On my Books to Read in 2013, I’ve featured titles that have caressed my current obsession with adventure journalism, the third world, media-fueled changed and incredible feats of writing. While since the wee age of eleven I’ve pranced around with the notion in my airy-fairy head that I’m the next Meryl Streep, about a dozen epiphanies as of late have culminated in a redirection of my passions and talents…the writing world. But neither novels nor plays for let’s just be frank here: plotting is not my forte. But rather of the creative non-fiction sort, investigating those cobwebbed corners of the globe, splattering the world with my uncoordinated footsteps and writing about the people, the places, the ideas and the change that I see and possibly even one day orchestrate. This is why the four books on my list all feature either journalism or travel.
I am still eager to hear your own reading resolutions, however, whether they be academic, for the purpose of guilty pleasure or just because no one can not love Harry Potter. What are you reading? Oh, and if you have any recommendations for me, fire away, friends!
Australia is known for its sun, its surf, its beaches, its hot, sticky weather and its laid-back ‘have a beer’ attitude. When you visualize the iconic Queensland coast, you don’t usually conjure images of cyclonic monsoon weather, flooded roads or fallen power lines. Nor do you usually imagine a bleak, grey view from your window or a wet and chilly breeze in the middle of what is supposed to be summer. But, if for some unfathomable reason, this is the picture that flashed before your mind’s eye upon hearing the word ‘Australia’ then right now you would actually be correct…
The rains have arrived. And apparently, with a vengeance. Much of the state of Queensland (known ironically as ‘the sunshine state’) is currently watching Mother Nature throw an almighty tantrum. Homes and businesses are being pummeled with rain, wind and flying debris; roads have been flooded and apparently…this is only the beginning of what is predicted to be a long weekend of natural disasters. In short, Australia is a very wet and soggy country right now.
I send my love and hope to all of those who’ve already lost their homes and businesses or are trapped in severe flood waters. To those of you who are simply trapped indoors by the rain and the weather warnings, I have one fundamental piece of advice: don’t be an imbecile; stay inside. “It’s boring!” you say? “What can I do?” you ask? Well, thankfully for you, I’ve prepared a little indoor inspiration to keep you safe, dry and thoroughly entertained as the rains sweep the nation!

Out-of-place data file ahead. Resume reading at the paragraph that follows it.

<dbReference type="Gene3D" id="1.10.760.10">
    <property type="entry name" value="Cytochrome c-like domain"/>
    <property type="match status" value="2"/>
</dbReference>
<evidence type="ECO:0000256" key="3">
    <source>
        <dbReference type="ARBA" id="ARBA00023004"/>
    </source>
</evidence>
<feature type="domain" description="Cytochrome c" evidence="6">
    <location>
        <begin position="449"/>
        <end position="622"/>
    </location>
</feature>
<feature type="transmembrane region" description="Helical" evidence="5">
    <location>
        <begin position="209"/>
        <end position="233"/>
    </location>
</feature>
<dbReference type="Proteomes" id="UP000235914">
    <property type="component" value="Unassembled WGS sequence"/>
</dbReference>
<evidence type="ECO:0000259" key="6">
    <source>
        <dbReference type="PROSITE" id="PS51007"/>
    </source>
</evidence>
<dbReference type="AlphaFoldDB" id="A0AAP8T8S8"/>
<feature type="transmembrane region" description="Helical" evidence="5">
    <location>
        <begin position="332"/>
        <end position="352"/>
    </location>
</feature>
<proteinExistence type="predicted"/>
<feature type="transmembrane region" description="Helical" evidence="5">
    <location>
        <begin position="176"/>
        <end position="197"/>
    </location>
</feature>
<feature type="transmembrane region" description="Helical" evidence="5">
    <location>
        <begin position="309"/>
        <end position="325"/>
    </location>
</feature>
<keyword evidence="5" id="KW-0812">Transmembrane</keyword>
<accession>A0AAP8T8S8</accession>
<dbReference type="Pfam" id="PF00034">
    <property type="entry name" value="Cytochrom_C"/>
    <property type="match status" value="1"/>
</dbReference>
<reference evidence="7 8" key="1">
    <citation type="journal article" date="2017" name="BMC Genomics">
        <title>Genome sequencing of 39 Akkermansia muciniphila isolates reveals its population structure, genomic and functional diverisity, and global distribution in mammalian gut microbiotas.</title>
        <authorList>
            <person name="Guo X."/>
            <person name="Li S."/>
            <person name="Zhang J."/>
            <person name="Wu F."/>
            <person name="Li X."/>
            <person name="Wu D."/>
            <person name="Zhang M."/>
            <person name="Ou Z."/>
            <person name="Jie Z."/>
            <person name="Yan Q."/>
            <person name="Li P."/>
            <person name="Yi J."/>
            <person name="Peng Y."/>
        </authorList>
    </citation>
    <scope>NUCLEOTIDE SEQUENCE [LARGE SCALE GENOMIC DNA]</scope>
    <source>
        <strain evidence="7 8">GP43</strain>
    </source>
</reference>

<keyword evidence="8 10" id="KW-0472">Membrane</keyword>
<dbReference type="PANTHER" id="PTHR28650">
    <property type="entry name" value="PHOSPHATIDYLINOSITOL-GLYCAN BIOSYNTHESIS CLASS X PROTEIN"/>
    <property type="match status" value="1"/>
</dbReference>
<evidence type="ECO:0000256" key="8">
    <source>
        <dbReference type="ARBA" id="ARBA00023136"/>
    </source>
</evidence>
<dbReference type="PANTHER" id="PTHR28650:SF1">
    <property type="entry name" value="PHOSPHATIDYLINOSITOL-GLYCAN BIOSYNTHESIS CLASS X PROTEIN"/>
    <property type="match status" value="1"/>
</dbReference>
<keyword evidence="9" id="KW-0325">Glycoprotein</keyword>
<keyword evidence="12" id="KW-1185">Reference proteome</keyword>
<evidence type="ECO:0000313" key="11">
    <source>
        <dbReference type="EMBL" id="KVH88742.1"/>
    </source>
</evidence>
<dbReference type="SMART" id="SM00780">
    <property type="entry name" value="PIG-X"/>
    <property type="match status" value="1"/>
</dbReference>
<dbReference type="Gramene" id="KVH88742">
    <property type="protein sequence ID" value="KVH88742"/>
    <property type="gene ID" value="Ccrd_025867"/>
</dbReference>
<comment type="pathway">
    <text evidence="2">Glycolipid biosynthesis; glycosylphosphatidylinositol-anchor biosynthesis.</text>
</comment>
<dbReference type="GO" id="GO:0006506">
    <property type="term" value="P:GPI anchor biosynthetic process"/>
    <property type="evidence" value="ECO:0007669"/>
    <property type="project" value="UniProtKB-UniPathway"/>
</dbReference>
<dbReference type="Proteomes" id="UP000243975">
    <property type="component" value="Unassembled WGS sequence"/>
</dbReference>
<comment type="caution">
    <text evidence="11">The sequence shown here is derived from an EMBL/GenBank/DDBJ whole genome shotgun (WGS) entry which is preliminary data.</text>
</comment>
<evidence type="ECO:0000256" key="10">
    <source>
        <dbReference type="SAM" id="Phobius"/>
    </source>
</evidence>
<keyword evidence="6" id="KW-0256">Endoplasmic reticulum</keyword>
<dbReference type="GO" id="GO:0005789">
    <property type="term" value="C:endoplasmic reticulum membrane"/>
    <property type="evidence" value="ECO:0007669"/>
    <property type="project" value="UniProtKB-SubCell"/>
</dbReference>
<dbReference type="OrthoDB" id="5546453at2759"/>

BEVERAGES & BOOKS
Grab a cup or mug of anything steaming and sweet.
Grab a book.
Get cozy, get comfy, get on that couch!
And, voila! In all seriousness, what more do you need?
Loyal readers! I stumbled across a very neat concept today on the site Tumblr and thought I’d share it with you!
“My local library branch started doing this “Blind Date with a Book” thing, thought you guys might like it. The shelf was full when we got there, but was like this as we were leaving. The books are wrapped in paper and have different designs on them, and then a few words vaguely describing the subject matter of the book. Things like “Drama”, “Plot Twists”, “espionage”, etc. The only thing exposed on the book is the barcode that you use to scan the book out. I thought it was a pretty cool idea.”
As most book loving, novel reading, quote devouring nerds know, those with an affinity for one medium of the arts (in this case, literature), are usually rather partial to many of the other mediums as well. It is for this very reason that I extend my cross-disciplinary arm over to the photographic world to present to you with a very dramatic ‘voila’ gesture, my little brother’s amateur photography website. He’s actually very good and I implore you to casually browse his initial collection of shots. AND…if you’re feeling even the tiniest bit angelic or saintly, you might even be compelled to leave him a comment or two! If so, you’ll sleep well tonight knowing your halo is sparkling!
I love this compilation (I can’t take the credit for it however – not sure who can); it’s a melange of the delicate and the buxom, the juicy and the subtle, the profound and the itchy. Each word has its own weight, some so light they simply stroke you with their intended meaning; others so heavy that they dent your perspective and shatter your former assumptions. If nothing else, if not good grammar or correct spelling, writers should endeavour to include more words of this calibre in their stories, essays, poetry and musings. These words showcase the very core of language.